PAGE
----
To Kill a Mockingbird

TKM: The Different Types of Prejudice Depicted in Lee's To Kill a Mockingbird.

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The Different Types of Prejudice Depicted in Lee's To Kill a Mockingbird


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This might look sorta wrong but here it goes ...

The theme of prejudice in To Kill a Mockingbird broadens to a further extent than just the situation of racial discrepancy between the blacks and the whites. Although, the racial discrimination mainly towards the blacks is the most prominent occurrence of injustice at Harper Lee’s time- the early Twentieth century, the whole novel includes several, other forms of prejudice that portray the unfavourable effects that was endured by innocent people. These blameless individuals were referred to mockingbirds, since it was a sin to kill one as said by Atticus, “Shoot all the blue jays you want, if you can hit ‘em, but remember it’s a sin to kill a mockingbird.” So, therefore mockingbirds are a representation of the main events that occurred during Harper Lee’s life such as having African Americans taking away their life due to the colour of their skin. 

Harper Lee classifies the historical background of the 1930s current events which was exposed deeply, compared to the situations of the time the book was published, in the 1960s. She exemplifies these means of narrow-mindedness by but etc. etc. etc.

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... for the future for people to be non-judgemental. They didn't understand how a jury could convict a man whom they knew was innocent and it astonished them. Harper Lee, makes the reader comprehend that Scout and Jem purely do something that is only lead by the reality that is exposed to them. They are vastly influenced by the standards and principles of Maycomb, but not forced to proceed by them. The author makes her beliefs against prejudice explicit through Scout’s response towards vital events such as the trial of Tom Robinson.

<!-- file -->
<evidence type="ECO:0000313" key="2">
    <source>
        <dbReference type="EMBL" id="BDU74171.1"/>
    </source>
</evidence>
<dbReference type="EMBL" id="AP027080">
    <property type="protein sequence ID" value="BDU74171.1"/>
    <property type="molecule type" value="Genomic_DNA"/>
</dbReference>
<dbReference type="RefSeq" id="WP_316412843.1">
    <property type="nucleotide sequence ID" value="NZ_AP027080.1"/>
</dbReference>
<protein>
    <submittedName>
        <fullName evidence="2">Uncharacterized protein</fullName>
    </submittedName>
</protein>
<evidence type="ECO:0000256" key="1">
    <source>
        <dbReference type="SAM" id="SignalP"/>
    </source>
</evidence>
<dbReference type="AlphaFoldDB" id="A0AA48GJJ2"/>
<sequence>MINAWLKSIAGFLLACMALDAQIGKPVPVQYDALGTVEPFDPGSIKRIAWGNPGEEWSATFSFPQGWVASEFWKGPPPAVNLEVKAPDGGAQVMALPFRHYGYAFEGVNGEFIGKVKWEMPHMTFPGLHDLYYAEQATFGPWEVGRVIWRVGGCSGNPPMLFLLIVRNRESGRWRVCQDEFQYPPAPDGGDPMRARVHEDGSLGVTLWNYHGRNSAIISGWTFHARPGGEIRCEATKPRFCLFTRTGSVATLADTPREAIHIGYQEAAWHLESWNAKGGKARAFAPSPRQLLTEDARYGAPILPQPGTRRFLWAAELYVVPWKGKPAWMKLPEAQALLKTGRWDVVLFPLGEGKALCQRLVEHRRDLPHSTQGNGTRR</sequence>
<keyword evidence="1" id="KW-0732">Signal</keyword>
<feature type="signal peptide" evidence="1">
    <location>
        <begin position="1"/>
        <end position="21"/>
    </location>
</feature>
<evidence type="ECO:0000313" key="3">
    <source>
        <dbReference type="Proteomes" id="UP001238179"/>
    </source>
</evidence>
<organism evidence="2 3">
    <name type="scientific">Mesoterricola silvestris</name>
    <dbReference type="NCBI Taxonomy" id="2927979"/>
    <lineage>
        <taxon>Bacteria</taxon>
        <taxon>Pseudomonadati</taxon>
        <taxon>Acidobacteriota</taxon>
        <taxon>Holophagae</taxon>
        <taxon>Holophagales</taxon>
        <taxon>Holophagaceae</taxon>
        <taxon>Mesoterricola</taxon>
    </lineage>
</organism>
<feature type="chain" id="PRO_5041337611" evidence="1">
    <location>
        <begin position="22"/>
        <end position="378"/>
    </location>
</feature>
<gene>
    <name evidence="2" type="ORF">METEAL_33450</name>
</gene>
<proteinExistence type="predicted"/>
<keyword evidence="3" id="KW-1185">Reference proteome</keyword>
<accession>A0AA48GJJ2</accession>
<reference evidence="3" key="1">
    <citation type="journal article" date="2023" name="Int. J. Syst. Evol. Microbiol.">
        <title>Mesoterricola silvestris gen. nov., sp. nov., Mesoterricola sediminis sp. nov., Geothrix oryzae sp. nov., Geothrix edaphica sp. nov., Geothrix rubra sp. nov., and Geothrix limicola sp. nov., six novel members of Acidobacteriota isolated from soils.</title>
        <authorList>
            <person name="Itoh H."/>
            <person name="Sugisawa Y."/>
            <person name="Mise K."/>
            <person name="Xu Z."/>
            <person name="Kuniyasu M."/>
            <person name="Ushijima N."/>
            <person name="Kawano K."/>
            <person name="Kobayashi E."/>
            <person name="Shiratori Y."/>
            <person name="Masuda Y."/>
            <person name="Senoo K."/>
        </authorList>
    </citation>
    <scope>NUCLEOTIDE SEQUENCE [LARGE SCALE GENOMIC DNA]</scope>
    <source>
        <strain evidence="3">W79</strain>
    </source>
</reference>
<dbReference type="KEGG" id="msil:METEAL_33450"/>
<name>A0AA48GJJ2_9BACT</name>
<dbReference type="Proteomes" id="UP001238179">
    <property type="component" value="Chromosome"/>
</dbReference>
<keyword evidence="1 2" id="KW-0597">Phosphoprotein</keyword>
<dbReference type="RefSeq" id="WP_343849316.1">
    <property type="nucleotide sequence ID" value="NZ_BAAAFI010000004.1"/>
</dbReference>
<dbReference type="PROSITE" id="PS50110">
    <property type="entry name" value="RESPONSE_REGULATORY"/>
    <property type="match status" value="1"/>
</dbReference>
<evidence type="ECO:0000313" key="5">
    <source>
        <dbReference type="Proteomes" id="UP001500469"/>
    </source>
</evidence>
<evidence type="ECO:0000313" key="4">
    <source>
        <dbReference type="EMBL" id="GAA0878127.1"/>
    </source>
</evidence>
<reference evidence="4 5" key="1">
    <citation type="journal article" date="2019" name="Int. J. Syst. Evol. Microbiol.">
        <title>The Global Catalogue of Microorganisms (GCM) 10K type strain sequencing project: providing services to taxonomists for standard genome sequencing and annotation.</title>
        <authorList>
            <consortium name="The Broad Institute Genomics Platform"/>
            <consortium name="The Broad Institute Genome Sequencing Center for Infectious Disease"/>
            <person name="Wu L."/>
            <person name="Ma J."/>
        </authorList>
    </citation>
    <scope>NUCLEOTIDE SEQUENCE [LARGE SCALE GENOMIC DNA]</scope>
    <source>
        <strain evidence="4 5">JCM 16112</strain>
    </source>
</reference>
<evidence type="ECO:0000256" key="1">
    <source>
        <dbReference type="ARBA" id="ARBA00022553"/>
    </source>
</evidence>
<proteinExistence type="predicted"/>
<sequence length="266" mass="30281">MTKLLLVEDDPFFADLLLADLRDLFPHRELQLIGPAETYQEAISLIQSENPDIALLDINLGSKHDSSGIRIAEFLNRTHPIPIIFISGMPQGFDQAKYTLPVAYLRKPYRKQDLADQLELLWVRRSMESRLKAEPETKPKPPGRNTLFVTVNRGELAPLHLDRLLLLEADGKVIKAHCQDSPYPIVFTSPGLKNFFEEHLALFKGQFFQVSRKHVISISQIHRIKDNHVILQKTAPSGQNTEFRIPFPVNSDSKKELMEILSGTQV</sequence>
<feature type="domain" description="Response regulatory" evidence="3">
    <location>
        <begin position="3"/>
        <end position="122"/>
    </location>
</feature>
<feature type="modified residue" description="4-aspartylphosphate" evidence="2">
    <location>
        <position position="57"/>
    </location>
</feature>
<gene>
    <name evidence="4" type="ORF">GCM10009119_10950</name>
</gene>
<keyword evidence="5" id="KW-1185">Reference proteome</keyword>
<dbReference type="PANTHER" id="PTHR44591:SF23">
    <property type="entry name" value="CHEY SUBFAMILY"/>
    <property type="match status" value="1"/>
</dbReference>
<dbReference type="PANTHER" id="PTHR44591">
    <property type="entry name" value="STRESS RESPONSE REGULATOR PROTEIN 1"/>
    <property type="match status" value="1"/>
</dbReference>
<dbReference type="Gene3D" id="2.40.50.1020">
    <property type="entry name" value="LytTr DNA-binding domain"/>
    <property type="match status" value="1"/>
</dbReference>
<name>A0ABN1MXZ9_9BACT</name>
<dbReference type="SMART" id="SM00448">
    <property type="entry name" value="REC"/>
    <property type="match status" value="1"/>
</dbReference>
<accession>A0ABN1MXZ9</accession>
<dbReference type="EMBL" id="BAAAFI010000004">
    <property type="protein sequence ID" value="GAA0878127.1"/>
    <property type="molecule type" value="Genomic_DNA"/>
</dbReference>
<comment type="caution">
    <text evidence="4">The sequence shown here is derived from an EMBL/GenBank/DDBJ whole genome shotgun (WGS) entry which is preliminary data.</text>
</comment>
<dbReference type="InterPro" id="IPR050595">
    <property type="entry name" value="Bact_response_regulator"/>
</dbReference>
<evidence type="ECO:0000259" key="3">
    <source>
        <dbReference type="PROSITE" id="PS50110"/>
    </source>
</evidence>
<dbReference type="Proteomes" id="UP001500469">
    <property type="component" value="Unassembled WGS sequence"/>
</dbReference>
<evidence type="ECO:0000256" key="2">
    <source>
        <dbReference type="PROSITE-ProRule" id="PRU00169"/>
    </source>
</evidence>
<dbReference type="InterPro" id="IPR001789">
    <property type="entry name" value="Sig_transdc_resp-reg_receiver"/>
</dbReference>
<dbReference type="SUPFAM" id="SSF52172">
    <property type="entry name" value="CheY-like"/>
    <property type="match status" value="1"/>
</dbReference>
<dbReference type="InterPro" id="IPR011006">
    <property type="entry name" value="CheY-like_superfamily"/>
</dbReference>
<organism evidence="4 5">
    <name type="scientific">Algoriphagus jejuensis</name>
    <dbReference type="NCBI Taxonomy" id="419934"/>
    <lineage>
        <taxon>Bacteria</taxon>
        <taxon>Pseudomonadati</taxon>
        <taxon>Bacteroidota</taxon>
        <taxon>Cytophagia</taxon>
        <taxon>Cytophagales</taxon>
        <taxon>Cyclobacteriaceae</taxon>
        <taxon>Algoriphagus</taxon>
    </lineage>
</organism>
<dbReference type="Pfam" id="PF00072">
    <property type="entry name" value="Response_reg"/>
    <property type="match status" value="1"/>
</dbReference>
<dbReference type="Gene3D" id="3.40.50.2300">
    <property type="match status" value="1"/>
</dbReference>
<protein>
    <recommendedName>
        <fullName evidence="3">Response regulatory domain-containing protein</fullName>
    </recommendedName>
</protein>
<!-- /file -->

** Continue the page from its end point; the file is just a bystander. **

There is of course the prejudice against negros. Ths prejudice is one of the major themes in the novel. We also see, in chapter one, a built in prejudice against Boo Radley. He has become the stuff of ghost stories for the children and a cautionary tale for adults. Scout also explains some of Aunt Alexandra's views on proper breeding and the Finch family.  Also there is the socio-economic prejudice mongst the poorest whites as well. 

Christi, I think you made a little mistake on that one. Atticus did NOT say, "Shoot all those blue jays you want," he did not say that.